His first writing job, on HBO’s The High Life, led to his becoming an executive producer and showrunner on FOX’s King of the Hill for 12 years and the relaunch of Beavis and Butt-head for MTV. He then co-created Silicon Valley for HBO, and Lopez for TV Land, starring George Lopez. He’s also produced Mike Judge’s film, Extract (2009) starring Jason Bateman, Mila Kunis and Ben Affleck, and co-wrote Blades of Glory (2007) starring Will Ferrell and Jon Heder.

    A student asked Altschuler about his inspiration for Silicon Valley. He replied, “I was reading a biography of Steve Jobs and there was a quote in there where Bill Gates was ridiculing Steve Jobs: ‘The guy can’t even write code!’ Altschuler thought: “The guy created the biggest brand in the world and there’s somebody up in Silicon Valley sniping at him; I was like, “This is hilarious!'”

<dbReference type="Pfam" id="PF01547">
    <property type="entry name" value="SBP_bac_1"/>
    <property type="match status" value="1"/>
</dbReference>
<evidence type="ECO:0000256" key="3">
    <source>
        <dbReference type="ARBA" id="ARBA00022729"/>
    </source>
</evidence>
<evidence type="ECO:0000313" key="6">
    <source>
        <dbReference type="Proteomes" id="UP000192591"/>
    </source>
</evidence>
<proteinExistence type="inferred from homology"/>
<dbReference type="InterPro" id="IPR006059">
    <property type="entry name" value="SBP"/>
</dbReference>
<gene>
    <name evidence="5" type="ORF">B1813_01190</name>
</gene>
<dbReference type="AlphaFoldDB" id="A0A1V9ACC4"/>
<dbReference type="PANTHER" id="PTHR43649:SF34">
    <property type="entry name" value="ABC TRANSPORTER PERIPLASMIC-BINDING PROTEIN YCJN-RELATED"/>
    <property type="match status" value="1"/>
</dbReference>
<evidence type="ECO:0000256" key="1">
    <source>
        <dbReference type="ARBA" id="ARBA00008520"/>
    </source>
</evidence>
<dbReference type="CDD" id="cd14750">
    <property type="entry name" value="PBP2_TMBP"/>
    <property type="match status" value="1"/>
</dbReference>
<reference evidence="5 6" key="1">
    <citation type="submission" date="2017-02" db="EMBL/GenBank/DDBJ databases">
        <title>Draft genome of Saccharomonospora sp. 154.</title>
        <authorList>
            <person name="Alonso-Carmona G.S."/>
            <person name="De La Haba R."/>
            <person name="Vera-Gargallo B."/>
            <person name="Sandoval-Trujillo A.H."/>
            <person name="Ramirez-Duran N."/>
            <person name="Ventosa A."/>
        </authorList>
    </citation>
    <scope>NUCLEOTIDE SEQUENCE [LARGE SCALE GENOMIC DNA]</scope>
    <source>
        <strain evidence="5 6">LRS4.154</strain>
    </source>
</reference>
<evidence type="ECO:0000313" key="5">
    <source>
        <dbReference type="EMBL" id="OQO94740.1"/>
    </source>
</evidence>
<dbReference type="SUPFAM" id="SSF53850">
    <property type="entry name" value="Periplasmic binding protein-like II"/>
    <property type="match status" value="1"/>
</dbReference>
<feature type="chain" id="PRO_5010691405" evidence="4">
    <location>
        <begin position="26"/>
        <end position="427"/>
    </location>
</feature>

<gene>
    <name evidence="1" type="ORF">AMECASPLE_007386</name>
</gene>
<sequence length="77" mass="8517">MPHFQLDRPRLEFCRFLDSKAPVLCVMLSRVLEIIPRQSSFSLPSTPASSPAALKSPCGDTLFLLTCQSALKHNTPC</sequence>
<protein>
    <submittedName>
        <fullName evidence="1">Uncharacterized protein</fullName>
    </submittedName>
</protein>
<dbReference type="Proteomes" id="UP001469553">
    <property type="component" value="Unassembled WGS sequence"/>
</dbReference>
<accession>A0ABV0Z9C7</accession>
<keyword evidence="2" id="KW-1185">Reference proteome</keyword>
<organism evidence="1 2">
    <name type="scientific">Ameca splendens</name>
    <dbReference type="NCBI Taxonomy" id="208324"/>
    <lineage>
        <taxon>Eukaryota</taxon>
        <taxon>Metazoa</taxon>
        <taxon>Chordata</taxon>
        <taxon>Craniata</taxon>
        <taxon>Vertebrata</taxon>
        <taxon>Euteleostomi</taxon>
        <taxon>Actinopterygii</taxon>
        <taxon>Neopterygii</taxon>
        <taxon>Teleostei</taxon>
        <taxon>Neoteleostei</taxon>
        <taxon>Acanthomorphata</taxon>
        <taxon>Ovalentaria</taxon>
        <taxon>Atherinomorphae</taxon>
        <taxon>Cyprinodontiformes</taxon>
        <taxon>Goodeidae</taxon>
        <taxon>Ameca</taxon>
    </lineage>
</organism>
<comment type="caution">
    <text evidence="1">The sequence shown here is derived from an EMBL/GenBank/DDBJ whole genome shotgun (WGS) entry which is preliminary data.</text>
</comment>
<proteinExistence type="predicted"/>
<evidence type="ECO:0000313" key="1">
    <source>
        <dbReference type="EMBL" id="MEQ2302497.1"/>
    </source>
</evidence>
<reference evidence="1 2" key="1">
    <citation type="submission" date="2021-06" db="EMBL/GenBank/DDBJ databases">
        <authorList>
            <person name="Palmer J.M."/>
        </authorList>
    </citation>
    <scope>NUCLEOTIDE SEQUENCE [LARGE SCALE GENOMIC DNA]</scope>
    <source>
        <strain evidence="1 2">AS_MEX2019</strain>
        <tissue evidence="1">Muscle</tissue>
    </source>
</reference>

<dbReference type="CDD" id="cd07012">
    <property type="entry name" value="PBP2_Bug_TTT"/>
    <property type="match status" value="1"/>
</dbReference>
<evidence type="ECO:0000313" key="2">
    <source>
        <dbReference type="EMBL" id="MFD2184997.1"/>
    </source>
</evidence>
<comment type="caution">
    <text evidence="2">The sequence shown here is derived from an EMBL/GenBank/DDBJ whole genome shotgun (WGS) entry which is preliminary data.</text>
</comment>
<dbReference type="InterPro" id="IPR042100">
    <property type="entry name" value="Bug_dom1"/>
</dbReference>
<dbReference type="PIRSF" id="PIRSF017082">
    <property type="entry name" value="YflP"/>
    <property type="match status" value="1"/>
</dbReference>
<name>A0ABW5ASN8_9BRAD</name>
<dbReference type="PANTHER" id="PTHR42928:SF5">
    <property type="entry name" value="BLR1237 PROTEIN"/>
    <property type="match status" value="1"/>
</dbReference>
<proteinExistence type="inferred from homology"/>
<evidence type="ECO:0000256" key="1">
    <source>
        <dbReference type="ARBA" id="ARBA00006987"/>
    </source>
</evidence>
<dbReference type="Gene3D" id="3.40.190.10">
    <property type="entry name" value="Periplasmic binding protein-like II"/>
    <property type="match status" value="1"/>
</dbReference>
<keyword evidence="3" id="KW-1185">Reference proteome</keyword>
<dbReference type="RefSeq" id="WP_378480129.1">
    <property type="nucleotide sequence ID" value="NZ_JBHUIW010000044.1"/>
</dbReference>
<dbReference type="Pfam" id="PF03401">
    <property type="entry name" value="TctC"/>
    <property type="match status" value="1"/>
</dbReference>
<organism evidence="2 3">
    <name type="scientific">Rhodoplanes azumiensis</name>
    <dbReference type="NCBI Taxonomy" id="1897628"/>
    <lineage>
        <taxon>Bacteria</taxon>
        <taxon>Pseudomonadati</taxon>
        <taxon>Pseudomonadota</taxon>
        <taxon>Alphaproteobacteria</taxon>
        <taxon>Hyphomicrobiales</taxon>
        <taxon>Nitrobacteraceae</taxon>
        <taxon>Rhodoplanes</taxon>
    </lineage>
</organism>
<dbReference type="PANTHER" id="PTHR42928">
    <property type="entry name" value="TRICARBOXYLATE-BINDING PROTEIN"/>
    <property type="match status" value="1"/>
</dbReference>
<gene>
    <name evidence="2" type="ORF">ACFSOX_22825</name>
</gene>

To the question of whether the creators knew Silicon Valley culture or only did research when they wrote the pilot, the answer was, “Both.” Altschuler had family members who were engineers, but they also did further research:

    “We went up to Silicon Valley… and it was so funny, because… everybody kept talking about how they were making the world a better place… The sanctimony was so thick that I thought, ‘well this is something to make fun of.’ It’s… fun to take on the big guys and try to deflate them.”

    John AltschulerLaiter noted that sometimes it’s easier to make fun of something when you’re outside of it, and Altschuler concurred.

    One student asked about Altschuler’s tips for pitching a show or movie to a producer. Altschuler advised, “[When] you go in, have your story and try to start off with a topic sentence or a personal story… try to make it a conversation, not a laundry list of ‘first this happened and then that happened.'”

    Altschuler imparted to the students that no matter what, they have to like what they’re making or no one will want to consume it. And when they write, and a scene doesn’t work, don’t hesitate to let it go. “If it’s really great, it will get its way in back later.”